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Percentage of Penicillin Non-Susceptible S. pneumoniae in Canada: 1988-2005

16

% Intermediate Resistance

14

% High-level Resistance

12

10

8

6

4

2

0

1988

1993

1995

1997

1999

2001

2003

2005

Low, D: Canadian Bacterial Surveillance Network, Nov , 2005


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% Resistance

25

High Res

Intermediate Res

20

15

10

5

0

Pen-I

Cefprozil

TMP/SMX

Amoxicillin

Ceftriaxone

Cefuroxime

Gatifloxacin

Tetracycline

Moxifloxacin

Levofloxacin

Gemifloxacin

Erythromycin

Telithromycin

Resistance in S.pneumoniae


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Relationship Between Patient Types, Pulmonary Function, and Likely Pathogens

Viral, allergens, pollutants, cigarette smoke

M.pneumoniae, C.pneumoniae

H.influenzae, S.pneumoniae

FEV1 % Predicted

Enterobacteriaceae Pseudomonas spp Gram-negatives

Resistant organisms

Acute Bronchitis

Chronic Bronchitis

Simple

Complicated

Complicated

PLUS Risks


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Respiratory Tract Infections Likely Pathogens

  • H.influenzae

  • Most common cause of AE-COPD-small gram negative bacilli-requires X and V factors for growth-will grow on “chocolate” agar (5% CO2)-may be encapsulated

  • Historically, type b (Hib) responsible for majority of invasive disease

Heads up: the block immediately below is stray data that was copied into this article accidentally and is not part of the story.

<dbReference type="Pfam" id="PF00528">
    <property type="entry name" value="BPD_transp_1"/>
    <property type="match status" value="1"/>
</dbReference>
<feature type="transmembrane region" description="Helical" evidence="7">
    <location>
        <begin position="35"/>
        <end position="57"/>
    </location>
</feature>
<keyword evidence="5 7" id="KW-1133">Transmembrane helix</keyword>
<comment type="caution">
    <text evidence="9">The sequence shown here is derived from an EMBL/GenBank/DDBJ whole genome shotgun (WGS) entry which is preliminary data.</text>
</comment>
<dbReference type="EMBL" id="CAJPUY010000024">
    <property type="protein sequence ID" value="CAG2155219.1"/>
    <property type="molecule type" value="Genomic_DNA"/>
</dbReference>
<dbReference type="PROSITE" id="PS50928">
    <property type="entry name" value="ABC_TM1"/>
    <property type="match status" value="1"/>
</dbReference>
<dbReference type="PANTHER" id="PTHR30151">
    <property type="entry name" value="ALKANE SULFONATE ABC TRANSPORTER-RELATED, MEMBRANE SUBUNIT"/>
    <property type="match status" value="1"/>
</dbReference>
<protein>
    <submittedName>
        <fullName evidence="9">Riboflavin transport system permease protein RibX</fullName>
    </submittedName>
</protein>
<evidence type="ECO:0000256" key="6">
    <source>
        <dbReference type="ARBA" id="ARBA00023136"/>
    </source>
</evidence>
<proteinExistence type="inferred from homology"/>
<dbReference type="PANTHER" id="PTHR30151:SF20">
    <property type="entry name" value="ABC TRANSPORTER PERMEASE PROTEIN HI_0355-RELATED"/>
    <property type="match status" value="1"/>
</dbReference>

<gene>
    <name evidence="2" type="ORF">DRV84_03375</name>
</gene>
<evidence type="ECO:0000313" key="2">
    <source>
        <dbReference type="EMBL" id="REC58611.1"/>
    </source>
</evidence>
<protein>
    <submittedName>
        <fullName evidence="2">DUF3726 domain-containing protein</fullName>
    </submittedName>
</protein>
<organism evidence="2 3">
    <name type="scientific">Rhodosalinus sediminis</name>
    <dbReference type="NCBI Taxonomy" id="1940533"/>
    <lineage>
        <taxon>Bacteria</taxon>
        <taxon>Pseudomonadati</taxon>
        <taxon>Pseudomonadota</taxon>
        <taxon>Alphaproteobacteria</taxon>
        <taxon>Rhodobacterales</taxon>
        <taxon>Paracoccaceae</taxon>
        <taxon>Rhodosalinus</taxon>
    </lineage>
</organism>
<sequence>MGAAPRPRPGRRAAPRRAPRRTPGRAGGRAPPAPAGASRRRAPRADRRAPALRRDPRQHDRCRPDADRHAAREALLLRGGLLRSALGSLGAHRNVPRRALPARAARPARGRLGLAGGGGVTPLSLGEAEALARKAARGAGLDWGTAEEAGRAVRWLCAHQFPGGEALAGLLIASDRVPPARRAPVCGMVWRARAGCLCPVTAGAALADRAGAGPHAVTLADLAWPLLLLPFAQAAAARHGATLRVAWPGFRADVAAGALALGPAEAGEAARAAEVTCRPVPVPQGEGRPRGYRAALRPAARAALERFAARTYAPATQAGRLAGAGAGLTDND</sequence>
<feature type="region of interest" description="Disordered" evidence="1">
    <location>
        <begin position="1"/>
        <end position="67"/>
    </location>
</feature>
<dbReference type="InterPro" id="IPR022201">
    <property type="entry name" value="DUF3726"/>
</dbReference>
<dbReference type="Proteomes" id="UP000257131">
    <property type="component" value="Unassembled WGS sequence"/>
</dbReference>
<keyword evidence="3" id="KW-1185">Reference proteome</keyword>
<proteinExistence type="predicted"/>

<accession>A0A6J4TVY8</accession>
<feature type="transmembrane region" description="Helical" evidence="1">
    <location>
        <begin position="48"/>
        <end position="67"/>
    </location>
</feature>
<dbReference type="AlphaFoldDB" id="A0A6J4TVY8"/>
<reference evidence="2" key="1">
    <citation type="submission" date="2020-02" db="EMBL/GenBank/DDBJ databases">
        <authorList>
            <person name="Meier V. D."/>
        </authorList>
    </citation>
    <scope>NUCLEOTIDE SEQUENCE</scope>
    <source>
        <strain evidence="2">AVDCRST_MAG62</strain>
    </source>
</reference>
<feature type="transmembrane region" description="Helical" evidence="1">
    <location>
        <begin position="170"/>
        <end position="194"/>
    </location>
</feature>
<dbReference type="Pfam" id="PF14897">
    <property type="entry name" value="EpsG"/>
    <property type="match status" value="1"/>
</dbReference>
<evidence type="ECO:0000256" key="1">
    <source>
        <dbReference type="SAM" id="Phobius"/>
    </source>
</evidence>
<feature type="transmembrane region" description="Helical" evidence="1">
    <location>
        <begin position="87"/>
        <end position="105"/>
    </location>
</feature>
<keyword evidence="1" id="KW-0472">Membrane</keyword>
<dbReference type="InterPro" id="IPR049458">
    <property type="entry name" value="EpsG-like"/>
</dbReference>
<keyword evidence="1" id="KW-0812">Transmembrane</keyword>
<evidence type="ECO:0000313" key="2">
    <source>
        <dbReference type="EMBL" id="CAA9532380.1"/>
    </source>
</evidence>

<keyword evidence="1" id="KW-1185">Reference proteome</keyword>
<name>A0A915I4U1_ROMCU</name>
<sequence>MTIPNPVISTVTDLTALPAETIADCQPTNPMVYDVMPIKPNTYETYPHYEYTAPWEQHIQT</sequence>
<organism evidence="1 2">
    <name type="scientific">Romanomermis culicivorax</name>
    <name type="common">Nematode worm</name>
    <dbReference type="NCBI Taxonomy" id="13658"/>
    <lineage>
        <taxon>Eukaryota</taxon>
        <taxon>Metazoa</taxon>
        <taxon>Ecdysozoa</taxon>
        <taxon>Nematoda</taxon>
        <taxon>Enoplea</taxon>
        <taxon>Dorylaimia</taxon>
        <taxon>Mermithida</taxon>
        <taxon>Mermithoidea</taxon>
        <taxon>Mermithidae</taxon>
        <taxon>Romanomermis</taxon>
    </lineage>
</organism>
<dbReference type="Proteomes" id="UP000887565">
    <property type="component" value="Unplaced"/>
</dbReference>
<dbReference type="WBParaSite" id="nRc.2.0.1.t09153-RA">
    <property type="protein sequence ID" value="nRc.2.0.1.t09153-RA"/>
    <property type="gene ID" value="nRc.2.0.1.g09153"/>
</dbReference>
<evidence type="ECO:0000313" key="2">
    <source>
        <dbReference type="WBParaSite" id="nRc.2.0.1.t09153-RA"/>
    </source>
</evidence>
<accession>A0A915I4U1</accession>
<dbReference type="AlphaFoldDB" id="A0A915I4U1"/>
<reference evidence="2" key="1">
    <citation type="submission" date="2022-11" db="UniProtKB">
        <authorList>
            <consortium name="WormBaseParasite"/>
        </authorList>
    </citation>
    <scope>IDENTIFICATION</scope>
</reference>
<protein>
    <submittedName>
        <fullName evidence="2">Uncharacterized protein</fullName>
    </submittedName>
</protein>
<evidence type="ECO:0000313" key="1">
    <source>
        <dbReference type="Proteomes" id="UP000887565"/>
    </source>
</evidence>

• Introduction of Hib vaccine >> very little Hib seen today

  • majority of mucosal disease due to non-encapsulated strains


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Respiratory Tract Infections Likely Pathogens

  • Approx 20% produce -lactamase

  • < 2% have altered PBP

  • 2nd / 3rd generation cephalosporins effective

  • newer macrolides have some activity

  • fluoroquinolones very active, but contraindicated in children


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Respiratory Tract Infections Likely Pathogens

  • Moraxella catarrhalissmall gram negative cocco-bacilliassociated with otitis media, sinusitis, AECBcarriage rate probably approaches 50%

  • 90% strains resistant to ampicillinwith exception of trimethoprim, predictably susceptible to most oral antibiotics


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Respiratory Tract Infections Likely Pathogens

  • Bordetella pertussis

  • Causitive agent of pertussis

  • Small gram negative cocci-bacilli

  • Strictly aerobic, fastidious

  • Requires growth on media containing charcoal, blood, or starch

  • Bordet-Gengou(BG) or RL medium


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Respiratory Tract Infections Likely Pathogens

  • Incubation period generally 7-10 days (range 4-21)

  • Classical course of disease:1. Catarrhal stage 1-2 weeks - symptoms non specific - low grade fever, mild cough, etc 2. Paroxysmal stage 1-6 weeks - paroxysmal cough, whoop, posttussive vomiting 3. convalescent stage 2-4 weeks - symptoms gradually decrease


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Respiratory Tract Infections Likely Pathogens

  • Laboratory diagnosis

  • Naso-pharyngeal specimens best yield

  • - culture - PCR - DFA

  • Treatment - macrolides 1st choice


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RTIs Likely Pathogens

  • Nosocomial pneumonia - ventilated patients at increased risk - gram negative bacteria / S.aureus

  • Nursing home pneumonia - similar etiology to CAP - greater incidence of anaerobes